Friday, February 16, 2007

Madrid Bombings Trial

Composite image of suspects in Madrid train bombings: Top l-r; Emilio Suarez Trashorras, Jamal Zougam, Rabei Osman. Bottom (l-r); Hasan al Haski, Youssef Belhadj and Abdelmajid Bouchar.

MADRID, Spain -- It was Europe's worst terror attack in more than 15 years -- bombs made of dynamite and nails that ripped through four packed Madrid commuter trains, killing 191 people. On Thursday, 29 suspects are going to trial...The seven ringleaders -- a Tunisian, an Algerian and five Moroccans -- will never see a courtroom. They blew themselves up three weeks after the bombing as police closed in on their hideout in the Madrid suburb of Leganes. Three others are believed to have fled the country...

Toronto -- Terrorism suspect Mohamed Mahjoub will soon be living again in Toronto with his wife and two young sons after spending almost seven years behind bars without charges.
A Federal Court justice yesterday ordered his release on a form of house arrest as Canada's courts continue to grapple with the constitutional issues surrounding his case.

Canada's spy service (CSIS) alleges Mahjoub was a high-ranking member of the Egyptian Al Jihad and had contact with other terrorism suspects in Canada.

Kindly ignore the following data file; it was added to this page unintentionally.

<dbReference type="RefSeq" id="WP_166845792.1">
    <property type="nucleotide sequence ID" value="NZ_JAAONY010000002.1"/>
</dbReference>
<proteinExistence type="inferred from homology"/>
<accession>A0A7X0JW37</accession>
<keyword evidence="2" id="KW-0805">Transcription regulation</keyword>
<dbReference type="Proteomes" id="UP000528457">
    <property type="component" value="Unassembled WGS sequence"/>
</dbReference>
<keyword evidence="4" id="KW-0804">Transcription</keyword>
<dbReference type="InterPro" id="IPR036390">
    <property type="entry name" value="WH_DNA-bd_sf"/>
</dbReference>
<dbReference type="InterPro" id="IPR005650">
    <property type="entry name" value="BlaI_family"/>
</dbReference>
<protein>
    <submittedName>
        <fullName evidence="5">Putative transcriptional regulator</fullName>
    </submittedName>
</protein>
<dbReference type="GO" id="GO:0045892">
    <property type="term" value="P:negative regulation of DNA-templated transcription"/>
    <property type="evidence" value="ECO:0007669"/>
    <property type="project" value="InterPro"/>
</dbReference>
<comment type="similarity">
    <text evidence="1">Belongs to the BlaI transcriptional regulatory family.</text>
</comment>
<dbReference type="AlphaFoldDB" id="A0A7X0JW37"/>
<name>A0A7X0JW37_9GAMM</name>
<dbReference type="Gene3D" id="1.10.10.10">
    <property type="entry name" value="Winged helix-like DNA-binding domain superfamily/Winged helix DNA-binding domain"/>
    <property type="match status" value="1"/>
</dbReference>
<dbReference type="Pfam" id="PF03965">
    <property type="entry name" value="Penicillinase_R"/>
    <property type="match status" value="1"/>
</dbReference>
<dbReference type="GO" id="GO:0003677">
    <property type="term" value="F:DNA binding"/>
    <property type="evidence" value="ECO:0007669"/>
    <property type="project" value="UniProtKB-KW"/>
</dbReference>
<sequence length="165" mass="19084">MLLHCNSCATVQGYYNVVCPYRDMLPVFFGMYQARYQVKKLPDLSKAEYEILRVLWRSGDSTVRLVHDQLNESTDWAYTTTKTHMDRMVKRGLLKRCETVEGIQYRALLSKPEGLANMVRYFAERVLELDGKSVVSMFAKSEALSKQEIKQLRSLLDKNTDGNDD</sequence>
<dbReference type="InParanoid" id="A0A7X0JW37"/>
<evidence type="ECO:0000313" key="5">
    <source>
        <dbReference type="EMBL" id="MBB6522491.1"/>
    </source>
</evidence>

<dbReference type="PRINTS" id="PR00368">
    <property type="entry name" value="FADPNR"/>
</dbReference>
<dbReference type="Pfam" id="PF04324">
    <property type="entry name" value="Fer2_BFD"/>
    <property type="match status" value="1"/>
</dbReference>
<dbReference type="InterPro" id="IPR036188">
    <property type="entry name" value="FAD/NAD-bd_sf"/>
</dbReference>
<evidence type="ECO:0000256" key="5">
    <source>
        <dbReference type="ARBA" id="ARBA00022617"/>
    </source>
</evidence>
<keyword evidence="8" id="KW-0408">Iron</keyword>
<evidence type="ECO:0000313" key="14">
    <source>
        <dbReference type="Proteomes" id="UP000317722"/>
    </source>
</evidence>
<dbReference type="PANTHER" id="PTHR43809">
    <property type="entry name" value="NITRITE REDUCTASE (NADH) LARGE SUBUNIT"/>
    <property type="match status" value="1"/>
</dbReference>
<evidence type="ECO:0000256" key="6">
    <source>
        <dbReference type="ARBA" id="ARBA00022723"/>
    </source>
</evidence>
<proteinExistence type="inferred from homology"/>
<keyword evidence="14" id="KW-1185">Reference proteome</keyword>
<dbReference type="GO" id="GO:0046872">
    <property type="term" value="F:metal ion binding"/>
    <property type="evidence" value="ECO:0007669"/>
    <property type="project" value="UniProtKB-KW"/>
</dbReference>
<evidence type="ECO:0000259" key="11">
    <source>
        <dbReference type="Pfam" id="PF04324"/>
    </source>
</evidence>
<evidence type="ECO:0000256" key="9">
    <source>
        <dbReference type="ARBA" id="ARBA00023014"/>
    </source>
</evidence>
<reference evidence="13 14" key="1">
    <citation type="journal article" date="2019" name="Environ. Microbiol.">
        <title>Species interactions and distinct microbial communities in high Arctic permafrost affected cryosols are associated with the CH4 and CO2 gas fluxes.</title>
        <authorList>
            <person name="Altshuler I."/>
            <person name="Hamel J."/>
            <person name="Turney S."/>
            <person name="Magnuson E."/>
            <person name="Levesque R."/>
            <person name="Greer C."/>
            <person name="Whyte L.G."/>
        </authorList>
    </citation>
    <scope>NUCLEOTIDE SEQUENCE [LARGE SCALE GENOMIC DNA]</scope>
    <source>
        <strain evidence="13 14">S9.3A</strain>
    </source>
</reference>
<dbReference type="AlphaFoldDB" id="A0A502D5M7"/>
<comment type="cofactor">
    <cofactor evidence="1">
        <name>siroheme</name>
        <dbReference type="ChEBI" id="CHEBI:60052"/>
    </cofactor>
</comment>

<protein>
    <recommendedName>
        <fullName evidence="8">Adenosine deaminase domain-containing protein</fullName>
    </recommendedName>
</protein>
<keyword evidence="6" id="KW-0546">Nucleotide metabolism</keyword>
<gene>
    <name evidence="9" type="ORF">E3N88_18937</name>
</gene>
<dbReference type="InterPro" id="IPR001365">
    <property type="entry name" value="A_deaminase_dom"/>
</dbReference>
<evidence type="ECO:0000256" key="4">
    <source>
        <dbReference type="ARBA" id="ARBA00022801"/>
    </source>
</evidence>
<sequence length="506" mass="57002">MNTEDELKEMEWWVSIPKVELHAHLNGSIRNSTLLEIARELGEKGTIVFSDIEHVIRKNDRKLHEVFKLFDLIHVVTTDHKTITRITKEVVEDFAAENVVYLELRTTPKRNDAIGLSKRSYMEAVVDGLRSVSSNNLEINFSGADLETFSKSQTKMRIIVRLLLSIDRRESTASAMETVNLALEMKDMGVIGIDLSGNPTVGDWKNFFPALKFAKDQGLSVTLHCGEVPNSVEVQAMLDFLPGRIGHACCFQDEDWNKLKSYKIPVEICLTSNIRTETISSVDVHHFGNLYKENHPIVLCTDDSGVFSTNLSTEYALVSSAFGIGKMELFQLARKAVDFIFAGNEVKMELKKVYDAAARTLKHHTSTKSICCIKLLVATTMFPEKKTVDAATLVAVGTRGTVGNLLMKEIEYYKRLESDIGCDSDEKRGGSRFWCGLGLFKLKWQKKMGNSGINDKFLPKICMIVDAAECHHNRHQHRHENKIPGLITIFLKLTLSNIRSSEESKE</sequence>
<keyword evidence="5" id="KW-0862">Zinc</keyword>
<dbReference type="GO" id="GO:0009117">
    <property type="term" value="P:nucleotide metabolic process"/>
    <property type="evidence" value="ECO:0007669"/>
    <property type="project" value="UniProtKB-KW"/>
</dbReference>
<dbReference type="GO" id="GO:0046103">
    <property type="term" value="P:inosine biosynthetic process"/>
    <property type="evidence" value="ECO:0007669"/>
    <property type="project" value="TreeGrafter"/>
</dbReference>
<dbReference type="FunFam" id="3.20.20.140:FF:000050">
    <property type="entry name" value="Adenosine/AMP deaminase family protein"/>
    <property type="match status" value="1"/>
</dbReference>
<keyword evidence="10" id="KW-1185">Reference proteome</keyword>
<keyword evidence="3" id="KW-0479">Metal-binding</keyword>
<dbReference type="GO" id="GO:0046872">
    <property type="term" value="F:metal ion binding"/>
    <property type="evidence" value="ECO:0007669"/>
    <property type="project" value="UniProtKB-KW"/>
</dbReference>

In 1992, Mahjoub worked for an agricultural company owned by Osama bin Laden in Sudan and later fled to Canada as a refugee. He was convicted in absentia in an Egyptian court in 1999 and in the spring of 2000 was arrested in Toronto on a national security certificate – the provision of the immigration legislation that gives the government the power to deport non-citizens deemed a risk to national security. A Federal Court justice later upheld the certificate as "reasonable," after reviewing public and private evidence provided by the Canadian Security Intelligence Service.

New offensive in Afghanistan will be tough, Bush warns: NATO troops, including Canadians, will face more tough combat this spring as a new offensive is launched against the Taliban in Afghanistan, U.S. President George W. Bush warned yesterday.

“That’s the miracle of America. Freedom to believe means the freedom to believe the wrong thing, after all. Just as freedom of speech gives you the right to stay silent.”
-- Neil Gaiman, American Gods


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